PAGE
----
Charles, Joseph (DNB00)

From Wikisource
Jump to: navigation, search

CHARLES, JOSEPH (1716–1780), author of ‘The Dispersion of the Men of Babel,’ and the principal cause of it enquired into' (1755, 2nd edition 1769), was born at Swaffham, Norfolk; the register of his baptism is 6 Nov. 1716. If he studied at any English university, he took no degree; he must not be confounded with his father, Joseph Charles, who graduated at Oxford 1710. He was presented in 1740 to the vicarage of Wighton, which he retained till his death on 4 July 1786. He was buried at Swaffham, of which his father had been vicar. The ‘Dispersion’ is his only known book. The argument is based on a literal acceptance of the narrative in Genesis, supplemented by harmonising interpretations of prophecy and concurring testimonies of profane writers. It is written in a style prolix even for the time, but characterised by much naïveté. To Japhet was given the possession of all Europe and America, and the sentence against Ham -‘servant of servants’-is now in full force. ‘Are we not trading constantly to Guinea for them? . . . How many millions of negroes have been transported from their own country since Japhet got possession of America?’ The city afterwards called Babel ‘must needs have been built in the district of Ham.’ Nimrod was the head of the undertaking, which, being contrary to the divine purpose, was defeated by a miraculous gift of languages. ‘These men therefore must have had their new languages, as the first man had his, by divine inspiration, and Moses tells us that this was the case . . . so that this miracle is one grand and living demonstration of the truth of Moses' history.’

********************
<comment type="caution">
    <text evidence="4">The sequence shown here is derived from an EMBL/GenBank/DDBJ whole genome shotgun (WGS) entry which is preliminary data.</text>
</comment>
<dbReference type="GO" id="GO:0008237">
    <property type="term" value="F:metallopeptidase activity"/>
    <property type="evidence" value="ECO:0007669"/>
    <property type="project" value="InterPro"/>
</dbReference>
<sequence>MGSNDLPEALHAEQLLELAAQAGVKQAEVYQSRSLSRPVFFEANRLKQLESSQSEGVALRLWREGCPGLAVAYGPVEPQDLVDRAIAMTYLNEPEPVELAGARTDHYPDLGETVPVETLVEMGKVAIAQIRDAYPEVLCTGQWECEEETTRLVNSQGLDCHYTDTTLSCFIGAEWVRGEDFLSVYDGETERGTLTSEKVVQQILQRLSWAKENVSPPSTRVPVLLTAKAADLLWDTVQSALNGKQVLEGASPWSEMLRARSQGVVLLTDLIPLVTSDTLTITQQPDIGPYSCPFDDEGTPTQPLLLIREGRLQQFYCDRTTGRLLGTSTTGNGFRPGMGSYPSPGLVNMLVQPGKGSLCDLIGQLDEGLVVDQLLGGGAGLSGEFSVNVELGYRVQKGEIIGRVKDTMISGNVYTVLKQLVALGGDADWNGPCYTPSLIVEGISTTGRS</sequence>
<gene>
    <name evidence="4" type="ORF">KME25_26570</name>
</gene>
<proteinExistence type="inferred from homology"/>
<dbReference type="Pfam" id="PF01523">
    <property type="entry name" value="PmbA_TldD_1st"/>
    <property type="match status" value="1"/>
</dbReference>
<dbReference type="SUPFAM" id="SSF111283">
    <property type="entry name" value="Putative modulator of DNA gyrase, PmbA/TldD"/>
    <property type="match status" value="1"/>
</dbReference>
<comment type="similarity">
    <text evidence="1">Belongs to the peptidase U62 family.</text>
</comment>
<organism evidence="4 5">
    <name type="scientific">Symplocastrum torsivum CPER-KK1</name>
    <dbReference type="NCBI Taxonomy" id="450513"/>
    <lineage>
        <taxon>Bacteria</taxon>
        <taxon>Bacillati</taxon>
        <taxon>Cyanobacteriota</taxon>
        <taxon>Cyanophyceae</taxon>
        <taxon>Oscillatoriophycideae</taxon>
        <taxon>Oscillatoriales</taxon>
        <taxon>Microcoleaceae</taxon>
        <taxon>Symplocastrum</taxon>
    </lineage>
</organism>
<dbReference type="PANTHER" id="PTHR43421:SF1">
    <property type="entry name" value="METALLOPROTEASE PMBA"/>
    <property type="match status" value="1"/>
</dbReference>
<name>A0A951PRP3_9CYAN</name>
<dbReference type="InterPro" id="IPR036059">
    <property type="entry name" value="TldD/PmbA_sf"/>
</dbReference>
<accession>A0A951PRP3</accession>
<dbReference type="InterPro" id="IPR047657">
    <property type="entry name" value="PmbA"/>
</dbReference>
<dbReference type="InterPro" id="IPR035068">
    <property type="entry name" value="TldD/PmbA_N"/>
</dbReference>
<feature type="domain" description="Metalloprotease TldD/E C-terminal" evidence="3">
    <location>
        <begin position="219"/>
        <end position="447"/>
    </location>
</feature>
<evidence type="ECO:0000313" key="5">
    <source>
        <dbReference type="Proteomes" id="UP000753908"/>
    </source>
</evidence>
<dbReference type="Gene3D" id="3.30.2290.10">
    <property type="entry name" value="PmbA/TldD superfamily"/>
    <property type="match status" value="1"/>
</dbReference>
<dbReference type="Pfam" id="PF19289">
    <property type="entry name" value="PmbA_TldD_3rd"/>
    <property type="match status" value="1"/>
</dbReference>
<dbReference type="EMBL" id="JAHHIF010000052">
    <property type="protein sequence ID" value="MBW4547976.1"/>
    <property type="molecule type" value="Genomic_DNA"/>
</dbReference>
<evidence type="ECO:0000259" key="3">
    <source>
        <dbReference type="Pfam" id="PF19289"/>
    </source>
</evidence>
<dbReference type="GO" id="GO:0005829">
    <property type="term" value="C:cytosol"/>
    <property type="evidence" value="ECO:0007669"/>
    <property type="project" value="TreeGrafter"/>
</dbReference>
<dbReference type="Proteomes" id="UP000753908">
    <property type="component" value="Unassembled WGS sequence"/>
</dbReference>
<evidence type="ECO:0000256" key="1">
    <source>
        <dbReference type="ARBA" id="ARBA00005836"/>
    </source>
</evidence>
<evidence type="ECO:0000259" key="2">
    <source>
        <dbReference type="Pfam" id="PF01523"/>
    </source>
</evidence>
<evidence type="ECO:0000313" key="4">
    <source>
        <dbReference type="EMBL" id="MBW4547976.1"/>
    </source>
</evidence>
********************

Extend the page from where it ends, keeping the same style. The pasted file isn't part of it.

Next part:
[Blomefeld's Norfolk, ix. 209; Swaffham parish registers. and information from vicars of Swafham and Wighton.]

J. M. S.